Former deputy prime minister Nick Clegg has claimed that Michael Gove was one of the sources behind the Sun's controversial 'Queen Backs Brexit' headline.
Speaking to the BBC as part of a documentary on the EU vote, Clegg told the broadcaster's political editor Laura Kuenssberg that former justice secretary Gove had "obviously communicated" the story to the paper. "Well, I know he did," Clegg added.
The front page splash, which claimed that the Queen had voiced Eurosceptic views and "let it rip" at Clegg on the subject during a lunch at Windsor Castle in 2011, was subject to an investigation by the Independent Press Standards Organisation (Ipso) following a complaint from Buckingham Palace.
The regulator dubbed the headline “significantly misleading," but the Sun's editor Tony Gallagher stood by the exclusive which it said was backed by two sources.
"I don’t accept that we made an error at all. We made a judgment that the headline was right and that it was backed up by the story," said Gallagher.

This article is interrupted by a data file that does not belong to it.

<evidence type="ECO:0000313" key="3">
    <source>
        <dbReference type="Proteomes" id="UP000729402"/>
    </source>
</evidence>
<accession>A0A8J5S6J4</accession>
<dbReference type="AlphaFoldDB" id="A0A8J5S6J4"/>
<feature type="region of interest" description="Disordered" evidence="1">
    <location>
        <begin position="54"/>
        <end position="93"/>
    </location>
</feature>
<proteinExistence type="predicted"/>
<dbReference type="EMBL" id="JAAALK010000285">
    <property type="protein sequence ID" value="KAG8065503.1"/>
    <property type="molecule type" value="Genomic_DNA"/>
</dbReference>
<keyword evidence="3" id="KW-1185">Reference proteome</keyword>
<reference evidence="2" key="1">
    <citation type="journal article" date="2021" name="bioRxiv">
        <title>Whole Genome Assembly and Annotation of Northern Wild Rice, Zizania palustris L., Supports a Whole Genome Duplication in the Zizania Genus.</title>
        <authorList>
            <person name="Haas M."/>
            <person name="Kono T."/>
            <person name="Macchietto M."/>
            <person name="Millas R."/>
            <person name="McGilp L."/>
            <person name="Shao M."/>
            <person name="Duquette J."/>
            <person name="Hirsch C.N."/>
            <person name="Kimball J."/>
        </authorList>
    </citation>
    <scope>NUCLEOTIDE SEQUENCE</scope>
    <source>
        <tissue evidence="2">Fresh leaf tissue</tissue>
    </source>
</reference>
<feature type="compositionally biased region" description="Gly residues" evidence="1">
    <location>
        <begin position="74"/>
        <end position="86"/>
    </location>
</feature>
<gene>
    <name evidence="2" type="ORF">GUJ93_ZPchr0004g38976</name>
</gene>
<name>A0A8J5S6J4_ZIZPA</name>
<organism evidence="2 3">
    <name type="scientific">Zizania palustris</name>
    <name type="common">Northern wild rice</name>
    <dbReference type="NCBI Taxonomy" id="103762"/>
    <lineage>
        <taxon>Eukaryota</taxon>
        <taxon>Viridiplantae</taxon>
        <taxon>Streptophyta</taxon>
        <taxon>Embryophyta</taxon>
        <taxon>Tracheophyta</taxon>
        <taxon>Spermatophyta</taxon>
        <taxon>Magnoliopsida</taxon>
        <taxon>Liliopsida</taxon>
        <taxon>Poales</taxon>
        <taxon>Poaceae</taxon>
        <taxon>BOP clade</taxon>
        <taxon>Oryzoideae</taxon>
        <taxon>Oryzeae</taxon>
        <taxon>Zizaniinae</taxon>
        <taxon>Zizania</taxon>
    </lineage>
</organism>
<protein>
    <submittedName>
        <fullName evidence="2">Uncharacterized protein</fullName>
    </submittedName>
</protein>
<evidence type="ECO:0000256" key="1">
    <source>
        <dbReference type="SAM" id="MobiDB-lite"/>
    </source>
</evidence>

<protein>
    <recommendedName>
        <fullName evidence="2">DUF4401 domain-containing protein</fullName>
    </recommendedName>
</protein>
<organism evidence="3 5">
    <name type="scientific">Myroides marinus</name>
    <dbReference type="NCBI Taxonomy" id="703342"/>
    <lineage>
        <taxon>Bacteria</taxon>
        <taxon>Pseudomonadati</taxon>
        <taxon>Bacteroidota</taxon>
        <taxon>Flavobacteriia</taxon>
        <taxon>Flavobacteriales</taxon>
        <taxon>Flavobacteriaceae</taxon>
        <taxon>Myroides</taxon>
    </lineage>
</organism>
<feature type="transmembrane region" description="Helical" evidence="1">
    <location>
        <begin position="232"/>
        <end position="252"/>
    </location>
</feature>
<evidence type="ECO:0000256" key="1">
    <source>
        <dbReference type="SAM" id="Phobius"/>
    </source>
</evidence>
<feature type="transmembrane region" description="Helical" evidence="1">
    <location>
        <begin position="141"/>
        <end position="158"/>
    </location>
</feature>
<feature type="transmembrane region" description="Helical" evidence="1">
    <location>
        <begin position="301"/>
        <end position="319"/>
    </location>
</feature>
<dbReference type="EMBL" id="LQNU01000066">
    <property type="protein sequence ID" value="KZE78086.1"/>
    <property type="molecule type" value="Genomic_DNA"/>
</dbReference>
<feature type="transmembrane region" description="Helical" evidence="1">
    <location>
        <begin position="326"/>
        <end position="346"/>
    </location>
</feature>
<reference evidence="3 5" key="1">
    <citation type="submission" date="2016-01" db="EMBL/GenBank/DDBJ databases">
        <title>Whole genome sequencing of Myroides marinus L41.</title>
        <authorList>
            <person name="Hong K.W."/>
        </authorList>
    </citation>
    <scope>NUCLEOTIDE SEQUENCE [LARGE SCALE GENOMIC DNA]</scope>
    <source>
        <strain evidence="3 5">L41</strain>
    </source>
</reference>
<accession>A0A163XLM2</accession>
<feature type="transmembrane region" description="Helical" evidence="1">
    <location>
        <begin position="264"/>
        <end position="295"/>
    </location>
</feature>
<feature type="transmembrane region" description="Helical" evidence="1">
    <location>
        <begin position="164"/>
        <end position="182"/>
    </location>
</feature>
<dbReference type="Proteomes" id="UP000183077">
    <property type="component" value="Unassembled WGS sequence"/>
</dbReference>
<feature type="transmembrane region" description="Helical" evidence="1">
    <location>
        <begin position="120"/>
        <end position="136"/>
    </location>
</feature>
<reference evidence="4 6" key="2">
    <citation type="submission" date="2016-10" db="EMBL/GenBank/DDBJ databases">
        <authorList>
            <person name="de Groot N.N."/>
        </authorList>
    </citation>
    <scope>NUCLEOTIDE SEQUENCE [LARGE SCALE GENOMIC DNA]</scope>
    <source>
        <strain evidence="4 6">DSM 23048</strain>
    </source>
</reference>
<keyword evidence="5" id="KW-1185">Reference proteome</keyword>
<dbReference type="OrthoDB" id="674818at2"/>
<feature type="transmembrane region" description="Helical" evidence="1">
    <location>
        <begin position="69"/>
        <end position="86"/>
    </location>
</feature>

“We knew more than we put in the public domain. The sources were so impeccable that we had no choice but to run the story in the way that we did.”
Figures from both the remain and leave camps have been interviewed by the BBC for its referendum special, Brexit: The Battle for Britain which will air on Monday evening (9 August).
After making the allegations about Gove, Clegg added: "I mean, the idea that the Queen of all people would even bother to give someone as insignificant as a 'here today, gone tomorrow' deputy prime minister a tongue lashing about Europe I just think is... so preposterous, so it was not true... I think it was very, very disrespectful of Michael Gove to have done that."
Gove has previously denied his link to the story, and told Kuenssberg: "I don't know how the Sun got all its information and I don't think it's really worth my adding anything to what's already been said."
Ipso said that while the article itself did not breach its code, the headline did as it was “a factual assertion that the Queen had expressed a position in the referendum debate, and there was nothing in the headline, or the manner in which it was presented on the newspaper’s front page, to suggest that this was conjecture, hyperbole, or was not to be read literally."